With the possibility of prosecuting Jeffrey Epstein taken off the table following his death, some of the convicted sex offender's alleged victims are turning their attention to Epstein's rumored enabler: Ghislaine Maxwell, the British socialite named not only as Epstein's procurer, but as his literal partner in a litany of sex crimes. On Wednesday, Jennifer Araoz—who recently accused Epstein of raping her when she was 15 years old—filed a lawsuit against Maxwell, describing her as the disgraced financier's right-hand lieutenant, and an enabler who made the whole scheme possible.
Araoz, now 32, filed a pre-commencement petition asking that Epstein be deposed so she could figure out who recruited her into his fold. Araoz says that, when she was 14 years old, a woman approached her outside her Manhattan high school and, over the course of weeks, proceeded to groom her for service to Epstein. Shortly after this woman made the introduction, Araoz began giving the millionaire semi-nude massages at his Upper East Side townhouse—massages she says eventually escalated to rape. According to Araoz's latest suit, which also implicates Epstein's estate, none of this would have been possible without Maxwell and three other, unnamed staffers. Together with their associates, Epstein and Maxwell "conspired ... to make possible and otherwise facilitate the sexual abuse and rape of Plaintiff," the suit alleges.
By now, the allegations against Maxwell feel familiar, almost as familiar as those against Epstein: On Friday, the day before the alleged sex trafficker was found dead in his cell, thousands of pages of damning court documents became public, offering a closer look at Maxwell's purported role in Epstein's crimes. The filings came from a defamation lawsuit Virginia Roberts Giuffre brought against Maxwell in 2015, and which the pair subsequently settled in 2017. According to Giuffre, Maxwell functioned as a madam, procuring and preparing a sprawling network of teenage girls for her best friend and former boyfriend. Giuffre says Maxwell approached her when she was a 16-year-old working a Mar-a-Lago, and that Maxwell would go on to force her into sex with a slew of powerful men—including, according to Giuffre, Britain's Prince Andrew, an allegation Buckingham Palace has firmly denied.
The documents also contend that, in addition to keeping Giuffre and other minors as "sex slaves," Maxwell participated in the alleged abuse herself. Maxwell has previously characterized Giuffre's accounts as lies, but currently, her whereabouts are unknown: Even federal authorities aren't sure where she's hiding, the Washington Post reports.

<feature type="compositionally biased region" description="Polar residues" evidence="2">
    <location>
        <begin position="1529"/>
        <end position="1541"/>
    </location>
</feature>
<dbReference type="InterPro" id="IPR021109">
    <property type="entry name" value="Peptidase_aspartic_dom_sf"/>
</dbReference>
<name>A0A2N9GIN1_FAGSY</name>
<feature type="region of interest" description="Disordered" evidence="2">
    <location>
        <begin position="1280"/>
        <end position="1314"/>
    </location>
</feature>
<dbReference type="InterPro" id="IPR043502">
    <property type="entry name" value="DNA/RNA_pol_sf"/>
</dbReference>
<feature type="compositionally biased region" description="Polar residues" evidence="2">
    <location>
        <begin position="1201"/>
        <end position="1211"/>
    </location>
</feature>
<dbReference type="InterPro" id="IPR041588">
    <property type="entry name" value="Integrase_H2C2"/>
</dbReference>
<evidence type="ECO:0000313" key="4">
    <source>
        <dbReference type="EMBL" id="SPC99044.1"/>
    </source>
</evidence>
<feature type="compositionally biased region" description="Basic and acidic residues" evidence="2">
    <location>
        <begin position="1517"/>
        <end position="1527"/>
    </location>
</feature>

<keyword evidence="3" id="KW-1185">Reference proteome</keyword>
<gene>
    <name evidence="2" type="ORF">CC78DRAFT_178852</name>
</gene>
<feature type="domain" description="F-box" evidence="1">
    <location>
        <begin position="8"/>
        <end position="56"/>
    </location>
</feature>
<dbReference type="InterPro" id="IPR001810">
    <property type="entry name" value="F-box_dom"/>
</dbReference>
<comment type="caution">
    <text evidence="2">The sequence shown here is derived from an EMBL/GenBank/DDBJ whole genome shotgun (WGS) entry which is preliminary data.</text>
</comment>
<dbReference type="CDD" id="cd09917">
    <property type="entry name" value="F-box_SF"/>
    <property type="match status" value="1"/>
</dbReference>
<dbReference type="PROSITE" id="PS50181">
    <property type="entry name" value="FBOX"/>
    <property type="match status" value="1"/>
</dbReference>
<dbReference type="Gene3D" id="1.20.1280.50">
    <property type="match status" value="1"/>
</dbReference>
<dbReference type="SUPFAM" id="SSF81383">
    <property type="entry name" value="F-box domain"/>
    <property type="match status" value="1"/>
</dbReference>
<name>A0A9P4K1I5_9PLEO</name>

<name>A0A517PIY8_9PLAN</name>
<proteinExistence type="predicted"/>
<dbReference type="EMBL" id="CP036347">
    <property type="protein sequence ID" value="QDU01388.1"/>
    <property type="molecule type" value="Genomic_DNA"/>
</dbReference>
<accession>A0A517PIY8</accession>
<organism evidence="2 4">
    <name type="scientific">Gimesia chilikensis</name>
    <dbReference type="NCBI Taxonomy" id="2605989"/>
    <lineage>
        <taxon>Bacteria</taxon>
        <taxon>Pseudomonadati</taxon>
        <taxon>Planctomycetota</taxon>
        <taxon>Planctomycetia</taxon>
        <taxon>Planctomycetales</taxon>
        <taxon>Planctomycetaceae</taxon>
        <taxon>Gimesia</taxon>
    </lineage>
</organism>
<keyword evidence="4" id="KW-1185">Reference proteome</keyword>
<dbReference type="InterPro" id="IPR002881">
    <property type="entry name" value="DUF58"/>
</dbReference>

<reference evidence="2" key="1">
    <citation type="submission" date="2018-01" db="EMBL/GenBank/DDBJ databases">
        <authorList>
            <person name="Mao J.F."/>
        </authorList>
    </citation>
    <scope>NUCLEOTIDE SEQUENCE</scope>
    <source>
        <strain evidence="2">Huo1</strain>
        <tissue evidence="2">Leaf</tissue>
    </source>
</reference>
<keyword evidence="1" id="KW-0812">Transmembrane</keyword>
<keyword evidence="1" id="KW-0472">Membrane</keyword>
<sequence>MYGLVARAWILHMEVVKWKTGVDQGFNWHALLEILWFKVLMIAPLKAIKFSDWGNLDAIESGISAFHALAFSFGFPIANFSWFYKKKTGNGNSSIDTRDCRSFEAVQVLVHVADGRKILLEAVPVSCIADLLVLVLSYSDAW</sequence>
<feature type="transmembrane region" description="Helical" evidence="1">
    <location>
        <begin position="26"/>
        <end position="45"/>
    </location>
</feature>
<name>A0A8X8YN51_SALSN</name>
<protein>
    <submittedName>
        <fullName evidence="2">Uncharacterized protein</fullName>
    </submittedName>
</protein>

Araoz filed her lawsuit under New York's Child Victim Act, which gives adult survivors of sexual abuse a one-year grace period to pursue civil charges against the perpetrators, beginning today. The complaint also lists a "maid," a "recruiter," and a "secretary" among Epstein's alleged helpers, but accuses Maxwell in particular of having "participated with and assisted Epstein in maintaining and protecting Defendant Epstein's sex trafficking ring." Although Araoz says she never met the socialite, she argues that Maxwell's "implementation and maintenance of [Epstein's] criminal enterprise" meant she [Araoz] and other minors became his victims.
Meanwhile, scrutiny of the Metropolitan Correctional Center continues to intensify: The NY Times reports that the guards who should have been checking in on Epstein every 30 minutes, and therefore limiting the odds that he might duck justice by attempting suicide a second time, fell asleep during their shift. They appear to have let three hours go by before looking in on him, and then doctored the log to cover their tracks.
Those guards (one of whom, according to the Times, was not even experienced in guarding detainees) had reportedly been working overtime for five consecutive days, but still, this oversight is not the only one that seems to have occurred in advance of Epstein's death. MCC officials transferred Epstein's cellmate on Friday night, leaving him alone just over a week after he'd been taken off suicide watch.
Unsupervised, sources say Epstein used a bedsheet to hang himself from his bunk bed on Saturday morning. On Tuesday, U.S. Attorney General William Barr, furious over the string of procedural lapses, reassigned MCC warden Lamine N'Diaye to a Bureau of Prisons office in Philadelphia for the duration of federal inquiries. The two staffers who were assigned to Epstein's unit the night of his death have also been placed on administrative leave.
"We will get to the bottom of what happened, and there will be accountability," Barr promised on Monday. "Any co-conspirators should not rest easy."
Federal prosecutors have pledged to pursue the "conspiracy" portion of the charges against him, while Lisa Bloom—an attorney for some of Epstein's alleged victims—raised the possibility of civil suits against his estate. In an op-ed for the NY Times, Araoz explains how she hopes her lawsuit will challenge a "power structure [that] was stacked against" her.
"I'm angry he won't have to personally answer to me in the court of law. But my quest for justice is just getting started," she writes. "His money, influence and connections to important people made me want to hide and stay silent. Those same powerful forces let him hide and evade justice."
"That changes, starting now," she continues. "I want my story to hold Epstein to account and also his recruiters, the workers on his payroll who knew what he was doing and the prominent people around him who helped conceal and perpetuate his sex-trafficking scheme. Their hideous actions victimized me and so many young girls like me."